Reflections of a road user

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By Desmond Ovbaiegle
Languishing in the perennial traffic snarl-ups in Lagos provides ample opportunity for all manner of reflection. And as I surveyed the chaos of motorists jockeying belligerently for position around me, I recalled a mundane but enlightening incident I encountered not very long ago overseas.

I was in the front passenger seat of a vehicle placed midway in a queue of other left-bound cars waiting patiently for a traffic light to turn from red to green, as the traffic to our right flowed freely straight ahead. But just as the amber light materialized to signal impending motion, a usurper who had deliberately coasted past the queue in the free-flowing lane suddenly darted in (Naija style) with his indicator flashing expectantly.

 Motorists in  a traffic gridlock  on Abuja–Keffi Road,  as a result of soldiers' check for bombs.

Motorists in a traffic gridlock

As a veteran spectator/participant of similar situations back home, I watched with considerable interest to see the reaction of fellow motorists abroad to this unusually (for them) brazen show of blatant opportunism. And it was fascinating to see the identical, collective response. Every single one of those cars (including my driver) ignored the silent appeal of his flashing indicator and forged ahead unwaveringly. I looked back to ascertain his fate. By the time he finally found a free spot to enter, the light had changed back to red.

I marvelled that there was no reward whatsoever for his impunity. His fellow citizens—male and female, young and old (and without the intervention of a single traffic official)—saw to that. Resolutely.

Contrast this with the traffic jam playing out in front of me in Lagos. Firstly, there wasn’t one usurper, but several. And democratic in their constitution, from the usual danfo drivers to gleaming Land Cruisers. Every one of them contemptuous of the principle of ‘first come, first served’; gliding past obvious queues of fellow road users to attempt a more vantage entry point apparently reserved for the bold and audacious. Engaging their identified victim with direct intimidation, winsome pleading, sycophantic hailing — or any combination of the three, depending on the progress achieved.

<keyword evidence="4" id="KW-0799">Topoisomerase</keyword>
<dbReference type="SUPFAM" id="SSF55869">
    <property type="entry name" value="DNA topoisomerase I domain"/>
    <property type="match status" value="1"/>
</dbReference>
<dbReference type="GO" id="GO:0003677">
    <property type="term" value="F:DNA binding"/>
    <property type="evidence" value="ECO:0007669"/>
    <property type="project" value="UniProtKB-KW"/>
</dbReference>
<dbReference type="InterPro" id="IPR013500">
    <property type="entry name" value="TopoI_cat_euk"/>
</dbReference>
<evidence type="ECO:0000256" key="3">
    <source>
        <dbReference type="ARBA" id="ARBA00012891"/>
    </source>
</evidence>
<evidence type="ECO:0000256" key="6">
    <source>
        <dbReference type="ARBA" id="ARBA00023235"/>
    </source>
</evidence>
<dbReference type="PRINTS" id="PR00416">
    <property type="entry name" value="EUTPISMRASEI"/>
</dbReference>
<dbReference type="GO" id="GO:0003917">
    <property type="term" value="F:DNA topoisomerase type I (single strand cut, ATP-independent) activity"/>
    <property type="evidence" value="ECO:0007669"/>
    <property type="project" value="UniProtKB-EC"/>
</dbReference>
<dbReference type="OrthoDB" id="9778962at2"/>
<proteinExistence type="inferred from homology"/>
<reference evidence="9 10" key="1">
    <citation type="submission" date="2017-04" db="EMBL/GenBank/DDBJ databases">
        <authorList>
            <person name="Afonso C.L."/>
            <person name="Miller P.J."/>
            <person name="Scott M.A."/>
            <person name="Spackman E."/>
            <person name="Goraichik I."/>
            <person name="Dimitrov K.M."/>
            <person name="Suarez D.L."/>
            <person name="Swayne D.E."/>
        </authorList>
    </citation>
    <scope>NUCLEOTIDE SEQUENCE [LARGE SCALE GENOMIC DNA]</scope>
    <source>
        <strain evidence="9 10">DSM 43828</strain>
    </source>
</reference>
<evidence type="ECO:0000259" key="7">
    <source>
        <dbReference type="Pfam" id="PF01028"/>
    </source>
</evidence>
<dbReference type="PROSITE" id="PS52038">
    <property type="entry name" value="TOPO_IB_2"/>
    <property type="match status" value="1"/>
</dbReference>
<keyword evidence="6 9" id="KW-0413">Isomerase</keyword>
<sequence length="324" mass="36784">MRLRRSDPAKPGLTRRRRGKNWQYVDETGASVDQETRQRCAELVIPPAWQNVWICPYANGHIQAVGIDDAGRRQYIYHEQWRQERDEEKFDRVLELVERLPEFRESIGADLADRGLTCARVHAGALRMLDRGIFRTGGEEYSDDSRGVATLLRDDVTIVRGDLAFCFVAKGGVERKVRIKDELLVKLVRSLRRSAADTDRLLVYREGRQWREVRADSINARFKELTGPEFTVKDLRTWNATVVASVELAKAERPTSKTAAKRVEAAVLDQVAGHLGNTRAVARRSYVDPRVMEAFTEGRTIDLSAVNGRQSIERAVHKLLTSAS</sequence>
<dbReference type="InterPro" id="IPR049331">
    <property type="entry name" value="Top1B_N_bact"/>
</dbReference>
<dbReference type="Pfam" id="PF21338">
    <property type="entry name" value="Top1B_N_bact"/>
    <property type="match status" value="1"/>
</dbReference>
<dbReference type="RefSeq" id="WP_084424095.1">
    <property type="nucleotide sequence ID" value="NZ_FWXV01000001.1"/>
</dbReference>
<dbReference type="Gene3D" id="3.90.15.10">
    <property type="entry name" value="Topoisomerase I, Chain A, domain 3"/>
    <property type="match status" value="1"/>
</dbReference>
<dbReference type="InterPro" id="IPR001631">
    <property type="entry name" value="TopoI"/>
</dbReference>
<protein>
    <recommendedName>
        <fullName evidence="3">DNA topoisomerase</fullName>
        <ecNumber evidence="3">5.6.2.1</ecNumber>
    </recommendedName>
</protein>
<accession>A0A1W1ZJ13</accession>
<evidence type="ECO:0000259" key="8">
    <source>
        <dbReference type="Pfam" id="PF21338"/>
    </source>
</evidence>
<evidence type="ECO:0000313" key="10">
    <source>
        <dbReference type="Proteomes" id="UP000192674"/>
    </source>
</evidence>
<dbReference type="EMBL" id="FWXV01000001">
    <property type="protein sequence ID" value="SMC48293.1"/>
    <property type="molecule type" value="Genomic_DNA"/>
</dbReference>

And invariably, the response was the same. If the first or second motorist in the queue stood their ground (which happened only occasionally), the third would surely give in, as if in sympathy for the ‘punishment’ that he/she felt the intruder had already received.

A decent harvest indeed for their efforts, compared with the inconvenience of languishing as far back in the queue as their late arrival actually merited.

So why the divergent mindsets from motorists at home and overseas in the same situation? Which is right and which is wrong? Why do we appear to compromise where they remain unyielding? Is it because we as a people are naturally warm-hearted and kind where they are cruel, cold and unforgiving?

I think not. You only have to witness the response in the developed world to emergencies and crises (whether at home or abroad) to appreciate their regard for human life.